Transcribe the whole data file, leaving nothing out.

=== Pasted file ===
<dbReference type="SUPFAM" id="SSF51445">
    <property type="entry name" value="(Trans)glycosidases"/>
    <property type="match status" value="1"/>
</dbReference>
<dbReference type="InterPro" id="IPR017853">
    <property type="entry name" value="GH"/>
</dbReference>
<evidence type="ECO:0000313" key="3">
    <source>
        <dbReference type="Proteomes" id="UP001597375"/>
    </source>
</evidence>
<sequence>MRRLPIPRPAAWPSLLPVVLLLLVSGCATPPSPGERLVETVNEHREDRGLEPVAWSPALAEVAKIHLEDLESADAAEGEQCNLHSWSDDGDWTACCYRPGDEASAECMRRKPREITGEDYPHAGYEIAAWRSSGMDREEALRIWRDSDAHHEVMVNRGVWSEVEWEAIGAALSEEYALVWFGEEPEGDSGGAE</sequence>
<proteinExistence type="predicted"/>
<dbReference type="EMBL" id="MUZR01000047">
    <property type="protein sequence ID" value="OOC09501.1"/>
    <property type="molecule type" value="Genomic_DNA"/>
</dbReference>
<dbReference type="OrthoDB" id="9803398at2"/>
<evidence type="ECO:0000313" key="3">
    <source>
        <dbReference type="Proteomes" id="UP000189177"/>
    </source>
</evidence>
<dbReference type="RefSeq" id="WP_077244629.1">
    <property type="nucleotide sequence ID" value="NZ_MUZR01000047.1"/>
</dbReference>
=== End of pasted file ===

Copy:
<dbReference type="SUPFAM" id="SSF51445">
    <property type="entry name" value="(Trans)glycosidases"/>
    <property type="match status" value="1"/>
</dbReference>
<dbReference type="InterPro" id="IPR017853">
    <property type="entry name" value="GH"/>
</dbReference>
<evidence type="ECO:0000313" key="3">
    <source>
        <dbReference type="Proteomes" id="UP001597375"/>
    </source>
</evidence>
<sequence>MRRLPIPRPAAWPSLLPVVLLLLVSGCATPPSPGERLVETVNEHREDRGLEPVAWSPALAEVAKIHLEDLESADAAEGEQCNLHSWSDDGDWTACCYRPGDEASAECMRRKPREITGEDYPHAGYEIAAWRSSGMDREEALRIWRDSDAHHEVMVNRGVWSEVEWEAIGAALSEEYALVWFGEEPEGDSGGAE</sequence>
<proteinExistence type="predicted"/>
<dbReference type="EMBL" id="MUZR01000047">
    <property type="protein sequence ID" value="OOC09501.1"/>
    <property type="molecule type" value="Genomic_DNA"/>
</dbReference>
<dbReference type="OrthoDB" id="9803398at2"/>
<evidence type="ECO:0000313" key="3">
    <source>
        <dbReference type="Proteomes" id="UP000189177"/>
    </source>
</evidence>
<dbReference type="RefSeq" id="WP_077244629.1">
    <property type="nucleotide sequence ID" value="NZ_MUZR01000047.1"/>
</dbReference>